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Thread: Bioactive Plant Help

  1. #1
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    Bioactive Plant Help

    I'm setting up a planted terrarium for the first time. I'm using NeHerp's temperate substrate, and I chose to use Phyla nodiflora since this is native to the snake's habitat (Cali Red-Sided). I have two plants, which I placed in the terrarium on Wednesday. I know that I can expect some minor die back as the plants acclimate to the terrarium, however as I've never done this before, I was hoping for some advice.

    Here's how things currently look:



    So, you can see that the rear plant has a couple bright green shoots, with a few that aren't looking so hot. The front plant looks more like the "bad" parts of the other plant, tho there's some bright green in there. Should I be trimming away those drier bits so the plant can better establish itself? Or should I give it time to come around on its own?

  2. #2
    "Preparing For First shed"
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    Re: Bioactive Plant Help

    That looks great. I don’t keep my garters in bioactive setups yet because I’m waiting until they’re bigger. But as an avid outdoor gardener and houseplant person, my rule is to trim off any dying (brown, withered, dry, etc.) leaves and branches because they drain a plant’s energy and ability to grow or recover.

    Sounds like that plant is a flowering plant. I typically find most plants that flower extensively are difficult to grow indoors without very powerful lights or very good sun exposure. Of course there are exceptions like African violets and orchids. Everything’s worth a try and I hope the plant works out well for you.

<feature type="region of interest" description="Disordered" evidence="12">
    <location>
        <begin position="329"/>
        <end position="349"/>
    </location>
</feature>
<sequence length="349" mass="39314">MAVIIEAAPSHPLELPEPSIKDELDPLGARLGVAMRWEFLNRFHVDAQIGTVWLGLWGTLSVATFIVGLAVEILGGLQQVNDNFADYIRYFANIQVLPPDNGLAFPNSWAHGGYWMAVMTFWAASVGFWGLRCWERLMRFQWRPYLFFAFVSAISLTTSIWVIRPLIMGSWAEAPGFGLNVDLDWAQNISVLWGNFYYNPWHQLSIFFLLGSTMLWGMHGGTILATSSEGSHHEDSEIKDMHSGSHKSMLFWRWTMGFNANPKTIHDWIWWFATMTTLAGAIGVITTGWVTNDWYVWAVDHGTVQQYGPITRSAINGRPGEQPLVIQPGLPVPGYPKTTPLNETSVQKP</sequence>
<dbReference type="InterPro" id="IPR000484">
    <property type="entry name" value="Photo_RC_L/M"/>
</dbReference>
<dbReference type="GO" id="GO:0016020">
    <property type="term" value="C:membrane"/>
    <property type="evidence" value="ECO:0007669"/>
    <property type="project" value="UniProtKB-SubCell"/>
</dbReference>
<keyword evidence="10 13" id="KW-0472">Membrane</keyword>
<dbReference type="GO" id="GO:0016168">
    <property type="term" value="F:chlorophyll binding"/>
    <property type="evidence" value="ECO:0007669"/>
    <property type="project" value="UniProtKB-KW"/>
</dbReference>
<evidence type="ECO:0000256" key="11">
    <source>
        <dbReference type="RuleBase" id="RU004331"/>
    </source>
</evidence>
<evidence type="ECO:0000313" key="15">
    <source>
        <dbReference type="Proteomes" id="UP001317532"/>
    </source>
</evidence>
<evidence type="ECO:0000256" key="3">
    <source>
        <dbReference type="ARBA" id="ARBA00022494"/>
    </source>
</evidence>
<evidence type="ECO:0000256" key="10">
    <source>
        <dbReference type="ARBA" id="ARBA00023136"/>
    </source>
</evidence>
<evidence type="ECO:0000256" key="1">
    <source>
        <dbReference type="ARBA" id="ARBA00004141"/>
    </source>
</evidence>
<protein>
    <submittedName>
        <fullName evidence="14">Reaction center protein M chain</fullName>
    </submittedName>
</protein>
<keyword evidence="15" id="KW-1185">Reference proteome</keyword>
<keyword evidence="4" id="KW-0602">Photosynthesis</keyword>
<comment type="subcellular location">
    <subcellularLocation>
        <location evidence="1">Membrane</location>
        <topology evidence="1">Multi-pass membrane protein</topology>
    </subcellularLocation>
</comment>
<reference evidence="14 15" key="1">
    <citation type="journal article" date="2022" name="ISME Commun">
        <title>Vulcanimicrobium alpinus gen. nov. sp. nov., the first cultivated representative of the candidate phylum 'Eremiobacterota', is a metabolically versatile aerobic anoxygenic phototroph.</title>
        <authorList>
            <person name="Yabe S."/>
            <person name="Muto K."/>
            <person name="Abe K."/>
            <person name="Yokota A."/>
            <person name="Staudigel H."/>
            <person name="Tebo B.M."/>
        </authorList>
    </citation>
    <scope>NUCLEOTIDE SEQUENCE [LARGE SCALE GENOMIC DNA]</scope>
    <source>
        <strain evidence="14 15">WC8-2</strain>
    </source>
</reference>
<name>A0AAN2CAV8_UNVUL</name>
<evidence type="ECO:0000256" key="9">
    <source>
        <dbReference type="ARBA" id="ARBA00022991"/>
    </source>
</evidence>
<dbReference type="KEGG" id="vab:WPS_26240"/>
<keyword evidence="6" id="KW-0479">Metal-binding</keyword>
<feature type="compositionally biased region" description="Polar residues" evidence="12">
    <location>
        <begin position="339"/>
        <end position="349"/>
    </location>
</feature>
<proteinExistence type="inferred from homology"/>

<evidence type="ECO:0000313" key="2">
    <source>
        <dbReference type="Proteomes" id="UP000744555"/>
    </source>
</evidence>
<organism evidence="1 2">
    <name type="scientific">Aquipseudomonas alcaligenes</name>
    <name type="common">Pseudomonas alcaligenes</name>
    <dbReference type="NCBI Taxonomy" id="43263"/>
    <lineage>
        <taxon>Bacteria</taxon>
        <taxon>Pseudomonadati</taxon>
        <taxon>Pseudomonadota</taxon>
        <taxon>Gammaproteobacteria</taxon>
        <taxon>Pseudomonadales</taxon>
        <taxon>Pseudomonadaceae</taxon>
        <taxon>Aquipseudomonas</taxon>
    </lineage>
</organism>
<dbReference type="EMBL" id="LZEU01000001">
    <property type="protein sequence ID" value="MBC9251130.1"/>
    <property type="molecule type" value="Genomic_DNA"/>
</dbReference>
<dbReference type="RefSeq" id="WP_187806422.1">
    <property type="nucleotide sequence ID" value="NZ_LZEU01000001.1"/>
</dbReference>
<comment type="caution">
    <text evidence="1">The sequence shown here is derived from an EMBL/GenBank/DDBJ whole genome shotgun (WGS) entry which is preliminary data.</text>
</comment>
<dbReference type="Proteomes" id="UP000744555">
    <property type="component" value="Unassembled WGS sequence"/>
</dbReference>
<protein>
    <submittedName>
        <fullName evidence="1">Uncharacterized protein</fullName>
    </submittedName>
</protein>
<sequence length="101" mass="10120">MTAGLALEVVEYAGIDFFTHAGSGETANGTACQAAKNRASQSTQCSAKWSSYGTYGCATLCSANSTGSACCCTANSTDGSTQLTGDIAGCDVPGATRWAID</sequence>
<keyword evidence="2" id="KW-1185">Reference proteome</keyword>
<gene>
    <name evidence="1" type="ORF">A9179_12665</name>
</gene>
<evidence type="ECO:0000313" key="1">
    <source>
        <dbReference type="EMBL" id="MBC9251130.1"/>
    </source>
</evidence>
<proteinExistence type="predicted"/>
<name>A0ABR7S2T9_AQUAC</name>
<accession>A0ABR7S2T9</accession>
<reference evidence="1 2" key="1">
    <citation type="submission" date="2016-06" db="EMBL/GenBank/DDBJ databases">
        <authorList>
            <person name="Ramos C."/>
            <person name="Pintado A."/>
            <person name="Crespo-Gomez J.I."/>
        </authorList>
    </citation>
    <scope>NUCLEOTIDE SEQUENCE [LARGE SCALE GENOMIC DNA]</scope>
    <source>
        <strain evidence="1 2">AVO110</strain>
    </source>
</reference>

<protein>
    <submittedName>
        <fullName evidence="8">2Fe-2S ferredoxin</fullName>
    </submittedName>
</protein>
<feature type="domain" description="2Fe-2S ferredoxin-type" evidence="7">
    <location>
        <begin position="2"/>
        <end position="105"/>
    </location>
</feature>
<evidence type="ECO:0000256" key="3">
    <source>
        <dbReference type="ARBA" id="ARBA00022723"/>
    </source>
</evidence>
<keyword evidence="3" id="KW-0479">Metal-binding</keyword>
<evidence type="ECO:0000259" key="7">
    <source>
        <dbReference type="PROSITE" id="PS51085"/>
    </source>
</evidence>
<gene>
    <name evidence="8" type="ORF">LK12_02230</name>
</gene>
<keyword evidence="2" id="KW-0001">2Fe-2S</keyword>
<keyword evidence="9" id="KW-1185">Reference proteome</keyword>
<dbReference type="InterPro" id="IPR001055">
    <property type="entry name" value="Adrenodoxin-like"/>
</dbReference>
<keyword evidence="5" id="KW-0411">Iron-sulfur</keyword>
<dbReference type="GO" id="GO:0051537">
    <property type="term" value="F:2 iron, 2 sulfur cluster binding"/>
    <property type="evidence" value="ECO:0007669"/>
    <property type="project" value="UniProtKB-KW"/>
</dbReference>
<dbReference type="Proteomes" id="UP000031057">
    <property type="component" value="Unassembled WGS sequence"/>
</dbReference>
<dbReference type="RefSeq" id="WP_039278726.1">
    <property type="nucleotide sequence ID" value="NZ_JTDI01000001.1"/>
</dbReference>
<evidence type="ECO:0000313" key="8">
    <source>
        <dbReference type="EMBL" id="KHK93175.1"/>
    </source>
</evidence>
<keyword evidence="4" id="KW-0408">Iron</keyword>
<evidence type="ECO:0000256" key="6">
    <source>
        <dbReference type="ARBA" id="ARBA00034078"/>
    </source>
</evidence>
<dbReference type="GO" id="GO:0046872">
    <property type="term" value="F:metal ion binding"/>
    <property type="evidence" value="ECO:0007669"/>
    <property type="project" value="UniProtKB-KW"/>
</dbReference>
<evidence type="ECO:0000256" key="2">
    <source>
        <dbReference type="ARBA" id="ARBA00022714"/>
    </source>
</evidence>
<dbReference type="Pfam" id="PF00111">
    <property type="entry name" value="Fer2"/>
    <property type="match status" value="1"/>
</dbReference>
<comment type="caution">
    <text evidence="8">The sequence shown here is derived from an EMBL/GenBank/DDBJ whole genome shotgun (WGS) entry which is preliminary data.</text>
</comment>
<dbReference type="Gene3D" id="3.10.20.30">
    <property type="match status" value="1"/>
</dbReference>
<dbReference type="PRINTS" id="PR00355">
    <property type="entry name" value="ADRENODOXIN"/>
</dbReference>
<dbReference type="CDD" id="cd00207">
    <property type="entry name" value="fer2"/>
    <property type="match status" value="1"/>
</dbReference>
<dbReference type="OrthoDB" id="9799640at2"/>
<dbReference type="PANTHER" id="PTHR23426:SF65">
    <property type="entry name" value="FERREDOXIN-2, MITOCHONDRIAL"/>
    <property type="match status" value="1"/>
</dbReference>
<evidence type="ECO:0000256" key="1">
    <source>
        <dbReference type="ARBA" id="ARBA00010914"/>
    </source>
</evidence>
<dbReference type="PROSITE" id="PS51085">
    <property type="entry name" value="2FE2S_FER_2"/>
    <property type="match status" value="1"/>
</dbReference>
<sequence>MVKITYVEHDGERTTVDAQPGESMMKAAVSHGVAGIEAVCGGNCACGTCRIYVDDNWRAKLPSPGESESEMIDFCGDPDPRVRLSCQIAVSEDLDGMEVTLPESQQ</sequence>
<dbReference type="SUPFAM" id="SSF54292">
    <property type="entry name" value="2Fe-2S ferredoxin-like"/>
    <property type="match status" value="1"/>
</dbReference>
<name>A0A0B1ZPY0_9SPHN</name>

Good luck!

  3. #3
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    Re: Bioactive Plant Help

    Quote Originally Posted by MNGuy View Post
    That looks great. I donít keep my garters in bioactive setups yet because Iím waiting until theyíre bigger. But as an avid outdoor gardener and houseplant person, my rule is to trim off any dying (brown, withered, dry, etc.) leaves and branches because they drain a plantís energy and ability to grow or recover.

    Sounds like that plant is a flowering plant. I typically find most plants that flower extensively are difficult to grow indoors without very powerful lights or very good sun exposure. Of course there are exceptions like African violets and orchids. Everythingís worth a try and I hope the plant works out well for you.

    Good luck!
    Ok, I'll try trimming off the brown bits and see if that helps. Thanks for the feedback.
    MNGuy likes this.

  4. #4
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    Re: Bioactive Plant Help

    Well, I think the nodiflora is officially dead. But that's ok, because I picked up a Dichondra (Silver Falls variant. I think getting the native California species from the snake's range in St. Louis is going to be problematic. But I figured a more readily accessible species would be close enough) and it seems to be thriving.

    IMG_0950[1].JPG

    Once the snake will be big enough for a larger tank I'd like to get more variety, especially with a height gradient (some sort of taller grass towards the rear, with the Dichondra up front as ground cover). But this works for the 10gal.

    I'm still working on the environment. My apartment tends to be a bit humid, so I'm getting humidity spikes into the 70s when the basking lamp goes off at night. Even when on it tends to run a bit high (I just checked it and it's about 66% on the cool side). I picked up a small fan I'm going to have blow across the top of the screen to see if that helps, but I need to pick up a proper swivel hook because it's not angled properly. :-P

  5. #5
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    Re: Bioactive Plant Help

    So that Dichondra that was doing well? Yeah, not so much.

    IMG_0951[1].JPG

    I'd added a second to replace the other nodiflora (in back) but the one in front which HAD been flourishing now isn't. It's still alive, but I need to figure out what's wrong so I can keep it that way. I've not kept live plants ANYWHERE prior to this, could it be the humidity?

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